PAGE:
The winery dining experience is fast becoming the ideal way for producers to showcase their wines — and lockdown has given us ample opportunity to reminisce about the best. As the world starts moving again, here are four to incorporate into your travels.
Robert Mondavi Winery — California, USA
In 1966, the wine pioneer Robert Mondavi launched his eponymous winery and crafted a Cabernet Sauvignon that was to change the face of Napa winemaking for good. By the 1970s, the estate’s Cabernets were full-throttle: cassis and cranberry interwoven with silken tannins and brick-dust lift.
Old vintages of Mondavi Cabernets feature in our online auction of the Benjamin Ichinose Collection of Fine and Rare Wines from 16 to 31 July. Lot 518, as seen below, is a mix of 1970s bottlings, including Michael Broadbent MW’s 4-star 1978 vintage.
At the winery’s Garden to Table food and wine pairings, guests are free to roam the herb gardens and vineyards before an al fresco supper in the shadow of the Mayacamas Mountains. The grilled ranch flank steak, drizzled in Bordelaise sauce, is a sensational match for classic old Cabernet Sauvignon.
The estate produces a host of Chardonnays, Merlots, Sauvignon Blancs and Pinot Noirs, but it is the Cabernet that captured Mondavi’s heart. It is to this doyen of classic, structured and elegant winemaking that you should raise a toast when you drink his special old bottlings.
La Maison d’Estournel — Bordeaux, France
The wines of the famous Château Cos d’Estournel in Saint-Estèphe are regulars at Christie’s auctions: bottles of the sublime 1982 vintage, which featured in our Geneva auction on 21 July, remind us of the care taken by the estate to ensure that everything is of the highest quality. Dark plums, mulberries and damsons abound, with lifted paprika spice and rose petal notes adding complexity.
The estate, which also makes the Merlot-led blend Goulée and a Sauvignon Semillon white, has an Indian-themed design. This makes for a creative tasting room, and sets the château apart from other estates in the region.
The restaurant in the country house-style hotel is sleek and polished, its menu stuffed full of local delicacies such as foie gras, chanterelles, Médoc hazelnuts and Sables des Landes asparagus. It all tastes exquisite, and the open kitchen, mirrored walls and views of vineyards add to the heady atmosphere.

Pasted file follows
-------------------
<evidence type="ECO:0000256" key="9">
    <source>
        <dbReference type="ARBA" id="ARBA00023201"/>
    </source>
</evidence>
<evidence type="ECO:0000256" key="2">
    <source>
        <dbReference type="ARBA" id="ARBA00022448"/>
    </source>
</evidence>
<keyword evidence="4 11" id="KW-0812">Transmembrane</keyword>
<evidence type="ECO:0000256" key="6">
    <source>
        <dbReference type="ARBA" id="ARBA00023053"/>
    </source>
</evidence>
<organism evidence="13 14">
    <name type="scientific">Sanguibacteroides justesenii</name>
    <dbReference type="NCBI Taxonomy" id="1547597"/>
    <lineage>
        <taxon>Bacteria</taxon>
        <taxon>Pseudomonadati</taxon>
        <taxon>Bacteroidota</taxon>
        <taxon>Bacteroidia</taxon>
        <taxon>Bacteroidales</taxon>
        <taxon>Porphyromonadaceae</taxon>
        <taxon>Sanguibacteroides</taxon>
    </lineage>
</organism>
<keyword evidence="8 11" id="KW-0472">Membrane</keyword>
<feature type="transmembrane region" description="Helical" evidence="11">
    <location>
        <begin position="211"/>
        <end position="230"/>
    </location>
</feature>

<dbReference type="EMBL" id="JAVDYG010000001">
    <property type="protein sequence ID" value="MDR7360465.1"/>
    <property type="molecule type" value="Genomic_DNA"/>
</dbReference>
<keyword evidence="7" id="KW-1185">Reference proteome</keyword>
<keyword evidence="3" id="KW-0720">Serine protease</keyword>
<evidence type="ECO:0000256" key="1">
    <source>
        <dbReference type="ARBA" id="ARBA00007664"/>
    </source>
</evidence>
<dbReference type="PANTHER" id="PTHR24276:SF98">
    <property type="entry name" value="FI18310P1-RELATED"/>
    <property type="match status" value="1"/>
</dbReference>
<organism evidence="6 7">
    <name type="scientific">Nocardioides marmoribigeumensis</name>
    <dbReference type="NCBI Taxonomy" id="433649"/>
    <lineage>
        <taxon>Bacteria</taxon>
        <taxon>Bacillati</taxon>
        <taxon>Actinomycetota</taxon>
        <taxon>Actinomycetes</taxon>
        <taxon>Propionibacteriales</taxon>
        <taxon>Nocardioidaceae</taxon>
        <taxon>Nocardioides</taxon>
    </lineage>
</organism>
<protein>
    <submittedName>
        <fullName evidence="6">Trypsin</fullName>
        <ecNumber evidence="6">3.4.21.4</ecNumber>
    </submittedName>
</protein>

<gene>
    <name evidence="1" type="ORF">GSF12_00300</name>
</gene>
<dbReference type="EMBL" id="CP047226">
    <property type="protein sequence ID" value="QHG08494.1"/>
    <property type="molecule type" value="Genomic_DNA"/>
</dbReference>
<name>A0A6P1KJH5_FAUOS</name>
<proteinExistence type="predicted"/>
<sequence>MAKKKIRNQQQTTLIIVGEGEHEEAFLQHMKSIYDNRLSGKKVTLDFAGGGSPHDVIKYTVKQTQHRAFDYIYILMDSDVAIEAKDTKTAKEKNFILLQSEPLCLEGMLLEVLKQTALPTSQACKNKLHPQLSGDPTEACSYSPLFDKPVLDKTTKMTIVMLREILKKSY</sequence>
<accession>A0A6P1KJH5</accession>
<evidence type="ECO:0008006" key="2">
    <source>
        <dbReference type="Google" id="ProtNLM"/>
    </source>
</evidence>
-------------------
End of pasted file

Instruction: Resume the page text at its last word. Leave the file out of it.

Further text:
To finish, order a more recent vintage of the Cos with a slice of chocolate tart: the powerful ripe fruit of vintages such as 2009 and 2010 matches the density of the chocolate seamlessly.
Restaurant Marqués de Riscal — Rioja, Spain
Ripeness and richness are hallmarks of the Tempranillo grape, especially on its home ground in Rioja. It also has the ability to evolve and unfurl as it ages, as is notably the case with older vintages of Marqués de Riscal Gran Reserva. Our London auction on 28 July included bottles of the 1982 vintage, alongside the 1964, 1970 and 1983.
The 1982 vintage is a magnificent mix of blood-orange peel, balsamic strawberry, baking spices and vanilla flavours — and the roasted squab at Francis Paniego’s one-Michelin-star restaurant is its perfect match. As a starter, opt for the red prawn carpaccio or the modern tapas, accompanied by a younger vintage of the winery’s Reserva (aged for three years, as opposed to five for the Gran Reserva).
‘To be able to swirl and sip a 1964 Marqués de Riscal Gran Reserva together with some Spanish cheese is to savour one of those moments that wine lovers live for’
The 1964 vintage is exciting, as it was the last to be made by the father of the current Marqués de Riscal, Don Francisco Javier Hurtado de Amézaga. To be able to swirl and sip this wine together with some Spanish cheese is to savour one of those moments that wine lovers live for.
The winery, restaurant and hotel, located in the Basque Country in northern Spain, are all housed in a breathtaking building by Frank Gehry (above) and the stylish, clean-lined dining room looks out over the vineyards.
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Penfolds Magill Estate — Magill, Australia
Grange is one of the most exciting wines in the New World. Max Schubert, the godfather of Australian wine-making, crafted the Syrah-led wine in the 1950s, releasing the 1952 commercially. Its powerful style was disliked by the critics, and Schubert was forced to produce the 1957-1959 vintages in secret.
The critics ate their words, however, when they discovered that the wine had a singular grace and elegance as it aged. In 1960, Penfolds’ board of directors asked Schubert to release the wine officially, unaware that he’d never missed a vintage.
The Magill Estate Restaurant is surrounded by the estate’s vineyards, and Scott Huggins’ menu features a mouthwatering Mayura Wagyu steak. The rich marbled meat would suit the complex flavours of the 1969 vintage beautifully, while younger vintages of Grange could be sampled with the intriguing desert, Pine Nut Pie.
Just five miles from Adelaide, the restaurant is contemporary in style and transformed for dinner with low lighting that casts the vineyards into magical half-shadow.